OpenJurist

52 F3d 115 United States v. Hudgins

52 F.3d 115

UNITED STATES of America, Plaintiff-Appellee,
v.
Leonard Bruce HUDGINS, Defendant-Appellant.

No. 94-5873.

United States Court of Appeals,
Sixth Circuit.

Argued March 30, 1995.
Decided April 21, 1995.

Steven H. Cook, Asst. U.S. Atty. (argued and briefed), Office of the U.S. Atty., Knoxville, TN, for plaintiff-appellee.

Herbert S. Moncier, David S. Wigler (argued and briefed), Knoxville, TN, for defendant-appellant.

Before: KENNEDY and MILBURN, Circuit Judges; WISEMAN,* District Judge.

MILBURN, Circuit Judge.

1

Defendant appeals the denial of his motion to suppress evidence and subsequent conviction following a conditional plea of guilty to a charge of possession of a firearm during and in relation to a drug trafficking offense in violation of 18 U.S.C. Sec. 924(c). The issue on appeal is whether the district court erred in denying defendant's motion to suppress evidence seized during a search of defendant's automobile after his arrest. For the reasons that follow, we affirm.

I.

A.

2

On December 18, 1992, two officers of the Knox County Sheriff's Department were patrolling an area of west Knox County, Tennessee. At approximately 10:30 p.m., they observed defendant's automobile run a stop sign posted at the intersection of Mars Hill Road and Middlebrook Pike. The officers turned around and followed defendant down Middlebrook Pike and Robinson Road. When the officers reached a location they felt was safe to conduct a traffic stop, they turned on their police cruiser's blue lights. Defendant pulled into the intersection of Robinson Road and Broken Arrow Road and then parked on Broken Arrow Road.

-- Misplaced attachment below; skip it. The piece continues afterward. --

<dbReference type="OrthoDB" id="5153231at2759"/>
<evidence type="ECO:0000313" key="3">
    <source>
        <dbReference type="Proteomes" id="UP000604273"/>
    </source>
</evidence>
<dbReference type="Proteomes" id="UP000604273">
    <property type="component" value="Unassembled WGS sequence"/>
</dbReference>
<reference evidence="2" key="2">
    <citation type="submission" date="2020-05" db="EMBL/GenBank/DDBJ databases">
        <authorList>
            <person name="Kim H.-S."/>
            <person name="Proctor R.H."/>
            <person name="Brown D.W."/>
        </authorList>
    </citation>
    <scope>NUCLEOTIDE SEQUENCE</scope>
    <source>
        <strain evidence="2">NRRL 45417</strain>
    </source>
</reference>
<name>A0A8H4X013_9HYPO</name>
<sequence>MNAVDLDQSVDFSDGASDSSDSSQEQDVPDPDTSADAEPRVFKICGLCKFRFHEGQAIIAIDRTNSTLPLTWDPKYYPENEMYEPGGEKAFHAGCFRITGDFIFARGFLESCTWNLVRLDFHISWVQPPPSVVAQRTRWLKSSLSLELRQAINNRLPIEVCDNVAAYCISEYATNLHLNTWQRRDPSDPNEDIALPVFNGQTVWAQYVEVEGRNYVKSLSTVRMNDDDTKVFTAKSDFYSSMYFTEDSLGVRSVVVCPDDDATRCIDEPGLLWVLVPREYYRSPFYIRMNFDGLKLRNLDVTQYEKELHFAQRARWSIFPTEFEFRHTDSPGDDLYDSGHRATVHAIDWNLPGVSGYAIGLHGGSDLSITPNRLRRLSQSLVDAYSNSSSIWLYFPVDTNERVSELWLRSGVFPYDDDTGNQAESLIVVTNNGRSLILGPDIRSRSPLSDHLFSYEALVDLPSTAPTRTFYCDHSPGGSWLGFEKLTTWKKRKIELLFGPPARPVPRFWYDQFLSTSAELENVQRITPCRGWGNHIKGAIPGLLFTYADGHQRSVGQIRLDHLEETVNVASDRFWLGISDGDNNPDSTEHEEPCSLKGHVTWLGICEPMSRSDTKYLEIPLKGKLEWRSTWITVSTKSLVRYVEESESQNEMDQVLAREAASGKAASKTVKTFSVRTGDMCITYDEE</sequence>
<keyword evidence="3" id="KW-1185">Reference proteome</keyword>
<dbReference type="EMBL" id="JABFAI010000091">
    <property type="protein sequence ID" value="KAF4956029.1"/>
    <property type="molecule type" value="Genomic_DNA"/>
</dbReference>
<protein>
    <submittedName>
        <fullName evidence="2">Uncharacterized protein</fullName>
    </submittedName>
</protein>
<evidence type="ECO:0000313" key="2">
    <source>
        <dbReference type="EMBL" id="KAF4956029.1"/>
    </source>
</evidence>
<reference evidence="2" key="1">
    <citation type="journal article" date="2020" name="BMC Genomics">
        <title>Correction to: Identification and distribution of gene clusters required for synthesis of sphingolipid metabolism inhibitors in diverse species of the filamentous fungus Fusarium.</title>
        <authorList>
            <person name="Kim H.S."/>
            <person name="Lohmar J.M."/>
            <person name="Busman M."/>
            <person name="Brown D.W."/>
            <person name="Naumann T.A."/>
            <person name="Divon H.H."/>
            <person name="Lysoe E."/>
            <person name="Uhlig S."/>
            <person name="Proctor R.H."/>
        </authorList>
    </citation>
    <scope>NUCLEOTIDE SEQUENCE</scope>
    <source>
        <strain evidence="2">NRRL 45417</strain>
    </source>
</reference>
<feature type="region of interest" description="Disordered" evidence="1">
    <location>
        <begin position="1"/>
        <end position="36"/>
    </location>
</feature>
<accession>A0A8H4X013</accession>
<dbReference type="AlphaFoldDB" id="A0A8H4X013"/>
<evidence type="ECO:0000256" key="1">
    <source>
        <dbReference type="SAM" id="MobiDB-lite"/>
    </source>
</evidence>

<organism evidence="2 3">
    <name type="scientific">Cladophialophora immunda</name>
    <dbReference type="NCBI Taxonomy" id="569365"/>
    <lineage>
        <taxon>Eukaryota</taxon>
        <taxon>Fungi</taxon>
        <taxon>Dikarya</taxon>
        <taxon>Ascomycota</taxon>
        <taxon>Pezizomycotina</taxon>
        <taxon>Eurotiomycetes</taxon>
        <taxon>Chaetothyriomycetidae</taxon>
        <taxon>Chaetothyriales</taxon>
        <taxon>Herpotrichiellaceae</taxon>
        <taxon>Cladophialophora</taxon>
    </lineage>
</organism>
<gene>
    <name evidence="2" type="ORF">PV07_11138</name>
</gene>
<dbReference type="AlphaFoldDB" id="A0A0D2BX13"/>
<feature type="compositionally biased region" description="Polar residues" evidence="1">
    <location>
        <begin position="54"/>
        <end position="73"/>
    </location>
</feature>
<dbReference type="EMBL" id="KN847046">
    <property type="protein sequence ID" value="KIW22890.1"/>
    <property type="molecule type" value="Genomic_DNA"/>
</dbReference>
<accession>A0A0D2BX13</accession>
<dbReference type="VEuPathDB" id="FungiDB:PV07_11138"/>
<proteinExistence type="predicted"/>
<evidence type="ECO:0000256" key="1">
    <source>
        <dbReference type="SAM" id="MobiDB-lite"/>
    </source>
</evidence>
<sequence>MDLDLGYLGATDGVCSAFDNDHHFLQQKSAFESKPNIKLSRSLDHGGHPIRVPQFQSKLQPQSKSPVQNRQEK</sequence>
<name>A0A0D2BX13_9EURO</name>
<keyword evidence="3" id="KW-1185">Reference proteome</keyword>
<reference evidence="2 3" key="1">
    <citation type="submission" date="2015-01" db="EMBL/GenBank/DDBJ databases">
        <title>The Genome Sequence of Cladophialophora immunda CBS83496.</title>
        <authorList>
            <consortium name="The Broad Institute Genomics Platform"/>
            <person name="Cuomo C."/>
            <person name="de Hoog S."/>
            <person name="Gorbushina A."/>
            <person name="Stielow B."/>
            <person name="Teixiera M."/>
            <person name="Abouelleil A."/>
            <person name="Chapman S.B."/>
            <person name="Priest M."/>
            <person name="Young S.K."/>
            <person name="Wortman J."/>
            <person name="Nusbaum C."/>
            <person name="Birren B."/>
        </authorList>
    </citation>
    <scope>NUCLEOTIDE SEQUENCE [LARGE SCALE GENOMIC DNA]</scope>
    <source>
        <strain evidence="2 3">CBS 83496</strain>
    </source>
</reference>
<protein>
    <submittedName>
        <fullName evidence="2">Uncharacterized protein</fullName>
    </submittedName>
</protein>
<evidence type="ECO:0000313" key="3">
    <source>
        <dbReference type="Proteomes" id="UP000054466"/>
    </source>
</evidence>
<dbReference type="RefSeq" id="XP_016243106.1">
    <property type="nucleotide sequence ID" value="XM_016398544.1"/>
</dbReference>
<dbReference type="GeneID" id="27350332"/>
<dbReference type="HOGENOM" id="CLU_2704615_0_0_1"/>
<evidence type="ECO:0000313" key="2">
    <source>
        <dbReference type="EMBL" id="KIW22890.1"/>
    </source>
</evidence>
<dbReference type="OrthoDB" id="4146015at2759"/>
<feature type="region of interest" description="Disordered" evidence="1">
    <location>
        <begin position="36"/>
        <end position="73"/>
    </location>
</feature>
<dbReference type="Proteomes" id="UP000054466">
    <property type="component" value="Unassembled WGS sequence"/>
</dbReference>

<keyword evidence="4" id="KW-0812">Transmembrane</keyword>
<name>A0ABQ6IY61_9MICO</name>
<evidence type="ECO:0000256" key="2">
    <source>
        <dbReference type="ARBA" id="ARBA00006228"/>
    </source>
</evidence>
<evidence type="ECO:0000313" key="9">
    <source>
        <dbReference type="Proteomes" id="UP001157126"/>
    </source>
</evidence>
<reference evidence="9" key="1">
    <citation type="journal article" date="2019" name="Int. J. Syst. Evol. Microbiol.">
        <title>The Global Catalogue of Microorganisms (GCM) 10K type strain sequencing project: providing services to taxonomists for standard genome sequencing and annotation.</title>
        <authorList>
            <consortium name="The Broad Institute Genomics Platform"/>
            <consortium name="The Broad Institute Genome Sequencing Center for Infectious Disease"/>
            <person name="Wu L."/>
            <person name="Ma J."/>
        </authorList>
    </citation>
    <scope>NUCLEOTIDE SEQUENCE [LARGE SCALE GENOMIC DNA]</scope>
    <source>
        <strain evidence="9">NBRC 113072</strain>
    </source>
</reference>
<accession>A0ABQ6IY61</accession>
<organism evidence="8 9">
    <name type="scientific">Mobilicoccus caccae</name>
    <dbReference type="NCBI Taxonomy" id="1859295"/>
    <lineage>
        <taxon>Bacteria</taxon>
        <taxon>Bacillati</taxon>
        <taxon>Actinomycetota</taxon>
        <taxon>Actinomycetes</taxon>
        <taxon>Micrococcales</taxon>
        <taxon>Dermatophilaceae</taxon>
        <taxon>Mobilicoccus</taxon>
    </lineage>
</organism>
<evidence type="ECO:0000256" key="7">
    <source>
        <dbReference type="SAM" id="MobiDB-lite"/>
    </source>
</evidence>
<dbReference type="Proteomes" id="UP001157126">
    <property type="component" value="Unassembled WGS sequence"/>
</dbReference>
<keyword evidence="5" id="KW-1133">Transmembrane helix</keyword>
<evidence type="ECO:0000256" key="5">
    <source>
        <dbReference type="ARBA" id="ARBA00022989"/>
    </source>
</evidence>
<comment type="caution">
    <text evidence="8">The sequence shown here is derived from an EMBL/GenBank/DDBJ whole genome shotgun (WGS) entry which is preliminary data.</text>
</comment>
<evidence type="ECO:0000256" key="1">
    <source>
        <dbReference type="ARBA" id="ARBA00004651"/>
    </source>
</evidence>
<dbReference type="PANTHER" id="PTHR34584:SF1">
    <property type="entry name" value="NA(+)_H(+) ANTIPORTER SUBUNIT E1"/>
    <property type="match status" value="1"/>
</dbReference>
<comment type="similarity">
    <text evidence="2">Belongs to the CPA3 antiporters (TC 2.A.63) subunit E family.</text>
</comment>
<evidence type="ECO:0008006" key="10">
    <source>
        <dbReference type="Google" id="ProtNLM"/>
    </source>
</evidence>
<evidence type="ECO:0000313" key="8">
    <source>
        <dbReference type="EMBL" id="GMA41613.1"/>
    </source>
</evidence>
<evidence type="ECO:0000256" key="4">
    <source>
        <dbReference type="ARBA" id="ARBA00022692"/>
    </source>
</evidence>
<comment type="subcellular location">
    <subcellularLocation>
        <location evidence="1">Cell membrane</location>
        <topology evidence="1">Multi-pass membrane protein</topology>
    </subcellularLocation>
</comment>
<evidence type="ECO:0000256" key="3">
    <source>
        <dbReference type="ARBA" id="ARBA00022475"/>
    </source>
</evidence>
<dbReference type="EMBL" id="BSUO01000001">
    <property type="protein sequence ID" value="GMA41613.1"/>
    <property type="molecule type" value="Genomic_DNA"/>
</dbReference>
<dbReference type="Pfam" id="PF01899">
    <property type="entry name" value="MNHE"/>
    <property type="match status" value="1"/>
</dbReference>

3

The officers, using their police cruiser's public announcement system, asked defendant to step out of and to the rear of his automobile. After informing defendant that he had been stopped for running a stop sign, the officers asked defendant for his driver's license. Defendant produced a Tennessee identification card and subsequently admitted that his license had been suspended for speeding and reckless driving. One of the two officers contacted the Sheriff's Department records bureau by radio to verify the status of defendant's driver's license and to check defendant's driving history. It was confirmed that defendant's driver's license had been suspended and that defendant had been involved in two traffic accidents, convicted of reckless driving on two occasions, and convicted of speeding on a third occasion.

4

Defendant was then placed under arrest and searched. Subsequently, he was handcuffed and placed in the back of the police cruiser. When the officers started toward defendant's automobile, defendant informed them that there was a loaded pistol in his briefcase. The officers went to defendant's automobile and conducted a search of the passenger compartment. They searched the briefcase first because defendant had told them it contained a loaded pistol. In the briefcase, the officers found a fully loaded .9 millimeter Smith & Wesson semiautomatic pistol, over $3000 in cash, and 54.3 grams of 80% pure cocaine. They also found a cocaine sifter on the front passenger seat, a cellular telephone, an open half-gallon bottle of vodka, and a two-liter bottle containing Sprite. Although it was apparent that defendant had been drinking, he did not appear to be intoxicated. However, because defendant was arrested, the officers impounded defendant's automobile and had it towed.

B.

5

On June 16, 1993, a federal grand jury returned a two-count indictment against defendant. Count one charged defendant with possession of a controlled substance with the intent to distribute in violation of 21 U.S.C. Sec. 841(a)(1), and count two charged defendant with possession of a firearm during and in relation to a drug trafficking offense in violation of 18 U.S.C. Sec. 924(c).1

6

On July 23, 1993, defendant filed a motion to suppress all evidence seized from the passenger compartment of his automobile on December 18, 1992. In the government's response, it argued that the search of defendant's automobile was proper as a search incident to an arrest and as an inventory search. On September 21, 1993, a suppression hearing was held before a magistrate judge. At the suppression hearing, defendant advanced theories that had not been raised in his motion to suppress. Accordingly, defendant moved that the suppression hearing be continued and that he be permitted to present additional evidence. The magistrate judge granted the motion and directed defendant to brief the additional theories that had been advanced at the suppression hearing.